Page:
Asking prices in the UK continued to increase in April but growth has slowed considerably and the housing market in Scotland is currently outperforming the rest of the country, the latest index data shows.
Prices increased by 1.1% in Scotland month on month and by 2.3% year on year to an average of £181,266, according to the Home.co.uk index while in Wales they were up by 0.8% and 1.6% respectively to £188,445.
In England asking prices were up 0.6% month on month and year on year by 2.8% to an average of £304,740 but there is considerable regional variation with prices in Greater London flat month on month and down 1.6% year on year to £544,103.
The figures suggest that it is the markets in the East of England and the East and West Midlands that are keeping the national average from falling further. In the East of England asking prices were up 0.8% month on month and 8.1% year on year to £357,927, in the East Midlands by 0.9% and 5.7% to £219,415 and in the West Midland by 1.2% and 4.5% to £231,944.
‘Whilst this month’s price rises indicate that there remains much confidence and momentum, the transition towards a period of lower year on year price growth appears complete. Moreover, rising inflation due to a weaker post Brexit pound means that overall capital values are not rising in real terms,’ said Doug Shephard, the firm’s director.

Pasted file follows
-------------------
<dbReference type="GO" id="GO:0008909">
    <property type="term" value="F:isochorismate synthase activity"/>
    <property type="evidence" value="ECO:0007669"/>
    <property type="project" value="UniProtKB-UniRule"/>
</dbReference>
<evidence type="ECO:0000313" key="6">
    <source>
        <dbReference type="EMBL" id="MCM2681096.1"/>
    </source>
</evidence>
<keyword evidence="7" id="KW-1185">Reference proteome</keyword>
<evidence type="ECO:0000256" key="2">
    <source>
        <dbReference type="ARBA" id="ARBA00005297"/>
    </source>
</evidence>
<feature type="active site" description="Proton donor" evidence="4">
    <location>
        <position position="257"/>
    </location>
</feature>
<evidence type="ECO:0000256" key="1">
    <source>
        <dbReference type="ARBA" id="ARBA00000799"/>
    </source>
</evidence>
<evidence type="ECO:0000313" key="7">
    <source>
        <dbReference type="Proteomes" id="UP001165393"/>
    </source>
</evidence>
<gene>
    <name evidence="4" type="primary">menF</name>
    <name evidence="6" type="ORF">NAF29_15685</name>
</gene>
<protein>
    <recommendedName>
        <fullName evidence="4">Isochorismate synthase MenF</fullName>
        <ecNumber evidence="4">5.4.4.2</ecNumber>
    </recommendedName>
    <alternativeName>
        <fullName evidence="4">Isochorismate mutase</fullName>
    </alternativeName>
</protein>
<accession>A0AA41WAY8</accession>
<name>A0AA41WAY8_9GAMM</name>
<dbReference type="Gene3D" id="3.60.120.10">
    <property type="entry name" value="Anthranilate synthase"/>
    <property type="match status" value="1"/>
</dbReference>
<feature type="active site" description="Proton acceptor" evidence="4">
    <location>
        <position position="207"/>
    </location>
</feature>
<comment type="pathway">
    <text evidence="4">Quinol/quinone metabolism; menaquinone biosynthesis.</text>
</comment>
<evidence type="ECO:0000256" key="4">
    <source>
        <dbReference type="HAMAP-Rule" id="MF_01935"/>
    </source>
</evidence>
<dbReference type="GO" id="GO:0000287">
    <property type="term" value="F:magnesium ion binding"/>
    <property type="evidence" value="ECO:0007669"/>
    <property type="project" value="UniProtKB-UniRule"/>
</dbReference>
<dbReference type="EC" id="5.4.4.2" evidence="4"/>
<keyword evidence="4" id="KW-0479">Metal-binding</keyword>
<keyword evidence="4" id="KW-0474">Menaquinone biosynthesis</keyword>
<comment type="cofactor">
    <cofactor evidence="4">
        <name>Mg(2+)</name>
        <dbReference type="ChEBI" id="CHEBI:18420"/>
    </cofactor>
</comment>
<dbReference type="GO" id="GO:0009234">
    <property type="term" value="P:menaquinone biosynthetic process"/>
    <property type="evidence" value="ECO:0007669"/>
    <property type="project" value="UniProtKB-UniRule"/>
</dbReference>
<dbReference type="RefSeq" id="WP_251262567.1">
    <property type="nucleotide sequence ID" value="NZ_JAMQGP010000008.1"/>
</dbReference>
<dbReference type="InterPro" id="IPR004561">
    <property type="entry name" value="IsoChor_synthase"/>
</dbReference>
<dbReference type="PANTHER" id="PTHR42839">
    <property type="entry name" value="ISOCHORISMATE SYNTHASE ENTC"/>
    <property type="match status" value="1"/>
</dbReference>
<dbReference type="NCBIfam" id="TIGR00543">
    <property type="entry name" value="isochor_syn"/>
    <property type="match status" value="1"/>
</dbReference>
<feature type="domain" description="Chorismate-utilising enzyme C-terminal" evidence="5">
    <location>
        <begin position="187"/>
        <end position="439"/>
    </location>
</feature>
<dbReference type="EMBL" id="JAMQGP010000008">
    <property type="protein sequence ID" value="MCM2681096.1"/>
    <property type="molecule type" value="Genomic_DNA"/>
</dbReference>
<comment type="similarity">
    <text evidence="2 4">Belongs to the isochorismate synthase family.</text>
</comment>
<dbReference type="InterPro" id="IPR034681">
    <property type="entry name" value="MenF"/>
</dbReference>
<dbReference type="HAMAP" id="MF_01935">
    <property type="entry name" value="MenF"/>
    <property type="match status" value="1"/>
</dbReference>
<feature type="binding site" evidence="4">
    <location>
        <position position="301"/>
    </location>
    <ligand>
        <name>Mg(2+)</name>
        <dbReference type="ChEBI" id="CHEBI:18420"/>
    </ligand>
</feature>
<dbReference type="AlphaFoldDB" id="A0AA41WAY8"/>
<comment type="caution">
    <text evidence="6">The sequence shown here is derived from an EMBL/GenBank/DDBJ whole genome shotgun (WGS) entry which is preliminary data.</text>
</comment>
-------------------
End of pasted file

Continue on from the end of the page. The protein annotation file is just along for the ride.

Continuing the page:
Prices are always stronger in the spring and early summer. However, looking towards the autumn and winter, we expect price falls in London and the South East to impact significantly on the national figures. In May 2016 the annualised rate of increase of home prices was 7.5% but today the same measure is just 2.8%,’ he pointed out.
He reckons that home prices in the South West and the West Midlands will also benefit from supply restrictions which are down 6% and 8% respectively, over the coming months and as marketing times in both regions are lower than in May last year he predicts that these markets will remain positively robust going forward.
The North West leads the most northerly regions with both strong price growth and improved marketing times since last year. Yorkshire is looking more invigorated too, with a typical time on the market of 85 days, making it the most dynamic property market in the North.
He also pointed out that as rents fundamentally underpin house prices the regions to watch are Wales, Yorkshire and the West Midlands, up 11.5%, 9.2% and 7.8% year on year respectively. ‘We expect considerable buy to let investment in these locations going forward,’ said Shephard.
‘The UK property market is heading into a period of much lower growth overall. The national growth figures will remain muted due to the poor performance of London, which could last for some considerable time,’ he added.